Mumbai: The Indian rupee fell to its lowest in 17 months on Monday, 18 August, hit by a weak stock market and some lumpy orders in a holiday-thinned market that was also factoring in some recent dollar strength.
The partially convertible rupee ended at 43.59/60 per dollar, recovering slightly from a intraday low of 43.70, its lowest level since 29 March 2007.
The rupee fell 1.33% from Thursday’s close of 43.01/02, its biggest percentage fall in a year. It has fallen by 3.5% in the last five sessions and is down 9.6% in 2008. It rose more than 12% in 2007.
Markets were closed on Friday will shut again on Tuesday for local holidays, which meant many trading rooms were thinly staffed. Trade was volatile, with the rupee trading a 43.05-43.70 band, and traders said there was heavy dollar buying by a large manufacturing company around 43.50 per dollar.
“This sharp fall looks like some stop-losses have got triggered and even offshore markets are pointing to a weaker rupee,” said R.N. Hirve, chief dealer at Central Bank of India.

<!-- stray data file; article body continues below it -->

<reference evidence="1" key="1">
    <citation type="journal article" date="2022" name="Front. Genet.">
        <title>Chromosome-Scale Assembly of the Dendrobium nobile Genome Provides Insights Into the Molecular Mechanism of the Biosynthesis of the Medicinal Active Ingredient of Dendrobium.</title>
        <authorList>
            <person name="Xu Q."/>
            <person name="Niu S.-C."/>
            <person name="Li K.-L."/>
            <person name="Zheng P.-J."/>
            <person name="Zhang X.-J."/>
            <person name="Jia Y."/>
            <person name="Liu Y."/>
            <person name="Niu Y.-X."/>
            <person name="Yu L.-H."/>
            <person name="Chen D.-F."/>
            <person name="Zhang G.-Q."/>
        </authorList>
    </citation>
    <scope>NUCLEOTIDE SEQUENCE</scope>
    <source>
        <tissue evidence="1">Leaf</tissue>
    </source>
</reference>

One-month offshore non-deliverable forward contracts were quoting at 43.81/86 per dollar.
The dollar hit a six-month high against the euro on Monday, although its surrendered the gains later in the day. The euro has fallen nearly 6% against the dollar in two weeks on concerns of an economic slowdown.
Speculation the central bank may step in to stop the rupee’s fall proved unfounded.
“There was some talk it may intervene around the 43.50 per dollar, but once that level broke conclusively, it fell like a stone,” said a dealer at a state-run bank.
Data on Thursday showed the central bank sold $7 billion in intervention in June, the biggest single-month dollar sales since it began publishing the data in April 1995.
A weak finish on the stock market also weighed on sentiment.
The Sensex, the benchmark index ended down 0.5%, a fourth successive fall, and is down 28% for the year. Foreigners sold about $250 million of stocks last week, taking their net sales for the year to $6.8 billion. They bought a record $17.4 billion in 2007.